Skip to content

Japanese input with Azerty in Windows 7

August 19, 2009

Where in Windows XP you have to install the Eastern Asian Languages option to be able to display Japanese characters onscreen and enable Microsoft IME (sometimes a separate install) to be able to type Japanese characters, this has become easier and more user friendly in Windows 7 (like in Windows Vista).

Alas one drawback remains when using Japanese input in Windows 7, the keyboard layout used by Microsoft for Japanese input/IME is by default set to the US International Qwerty keyboard layout.

T_Win7_JapaneseInput_03_sml

While this is no doubt not an issue for the majority of people, who use this keyboard layout, it’s rather inconveniencing for those among us with different keyboard layouts.

Luckily, this can easily be remedied. You can change the default keyboard layout used by Japanese input/IME to another one by altering an entry in the Windows 7 registry.

As example, will show how I set the value for the Belgian (Period) Azerty keyboard layout, but the same method is valid for any other keyboard layout.

To open the Windows registry, click the Windows start button and type regedit in the ‘Search programs and files’ bar. Regedit will now appear as a search result, double-click it to open the Windows Registry editor.

T_Win7_JapaneseInput_01_sml

In the Windows Registry Editor window, navigate in ‘Computer’ to the \HKEY_LOCAL_MACHINE\SYSTEM\CurrentControlSet\Control\Keyboard Layouts0000411\ folder. This is the folder containing the registry values for the Japanese input keyboard layout.

In the folder \HKEY_LOCAL_MACHINE\SYSTEM\CurrentControlSet\Control\Keyboard Layouts0000411\ double-click the ‘Layout File’ registry line.

The Edit String window will now appear, allowing you to change the value. There, change the text in the Value data field to KBDBE.DLL, the value for the Belgian (Period) Azerty keyboard layout and then click Ok.
(Or alternatively you can enter the correct .dll value for your own keyboard’s layout.)

T_Win7_JapaneseInput_02_sml

You can then exit the registry. When you switch to Japanese input/IME now (using the Alt+Shift key combination), your keyboard layout should now have changed to the Azerty layout!
A reboot may be necessary, though it wasn’t in my case.

This is applicable for to Windows 7 32bit RC version, though it should work fine for the 64bit version as well (the concerned registry key may vary).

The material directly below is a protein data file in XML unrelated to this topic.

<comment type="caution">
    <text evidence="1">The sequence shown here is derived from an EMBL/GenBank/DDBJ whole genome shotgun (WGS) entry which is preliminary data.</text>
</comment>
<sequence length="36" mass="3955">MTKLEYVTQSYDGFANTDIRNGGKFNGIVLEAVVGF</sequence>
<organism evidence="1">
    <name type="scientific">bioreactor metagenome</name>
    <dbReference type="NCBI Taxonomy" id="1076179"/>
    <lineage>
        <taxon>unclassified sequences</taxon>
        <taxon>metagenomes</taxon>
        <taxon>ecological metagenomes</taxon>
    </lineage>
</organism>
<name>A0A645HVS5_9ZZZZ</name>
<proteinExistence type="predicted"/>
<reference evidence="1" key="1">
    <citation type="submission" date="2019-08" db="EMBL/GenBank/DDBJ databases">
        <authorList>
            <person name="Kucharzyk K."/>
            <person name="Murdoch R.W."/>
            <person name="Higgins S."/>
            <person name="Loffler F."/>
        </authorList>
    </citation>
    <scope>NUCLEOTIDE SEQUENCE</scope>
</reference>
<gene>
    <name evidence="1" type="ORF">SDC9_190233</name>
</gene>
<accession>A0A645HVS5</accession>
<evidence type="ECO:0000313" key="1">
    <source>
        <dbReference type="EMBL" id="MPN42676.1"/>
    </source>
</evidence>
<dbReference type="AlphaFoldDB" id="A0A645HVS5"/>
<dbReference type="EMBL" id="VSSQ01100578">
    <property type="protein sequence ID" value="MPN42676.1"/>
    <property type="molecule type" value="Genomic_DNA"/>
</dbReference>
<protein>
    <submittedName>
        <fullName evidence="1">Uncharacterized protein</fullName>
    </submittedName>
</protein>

22 Comments leave one →
  1. August 20, 2009 1:34 pm

    I´m using Windows XP but in fact you gave me a great idea. Basically, the languages I use the most when typing are English and Japanese, but also German and French, but I live in Spain. For typing English, a Spanish keyboard is enough, but not for typing, obviously, Japnaese.

    On the other hand, for some reason, Windows XP doens’t allow me, when switching keyboards, to enter directly in IME mode, but I had to switch it ON so it would convert what I typed into kana/kanji. That is, I had to do two operations – switch keyboards and switch IME on.

    Thus, I set the Japanese keyboard as the default one. Since IME is off by default, I can type using a US layout which was enough for me, in principle, since I don’t use Spanish much. When I wanted to type in Japanese, I just had to press one key combination.

    My problem was that the US layout is quite foreign-phobic. While the Spanish keyboard allows the use of diacritics, such as for writing German words (Türm, Äpfel) or French words (à bientôt, musée, ça), the US one doesn’t, and that was a problem since I’m learning both German and French and I need to look up words.

    At least in my case, changing the value in the folder Layouts0000411 didn’t do anything – it was Layouts0010411 that worked, since it was associated with IME, I guess.

    Also, after that, I found I couldn’t turn ON/OFF IME (which would have meant I wouldn’t have been able to switch quickly from Japanese to romaji), because it had altered the layout so the old key combination (alt + the key just to the left of 1), but I changed the keys to control + space (which doesn’t seem to cause any conflict and which I can press using only the left hand) and now it’s working perfectly.

    Thus, I can type now ñ, à, ä, á, â, ç, etc., and also 日本語

    So really thank you, because now I will only need to change the keyobard layout when typing in Chinese, and not when using any other languages

  2. August 20, 2009 7:45 pm

    @Sergio
    Glad to hear you were able to alter it so it now works better for you.
    Expected the registry values in XP to be different, saw that Windows 7 32bit compared to Windows Vista 64bit exhibits some differences too.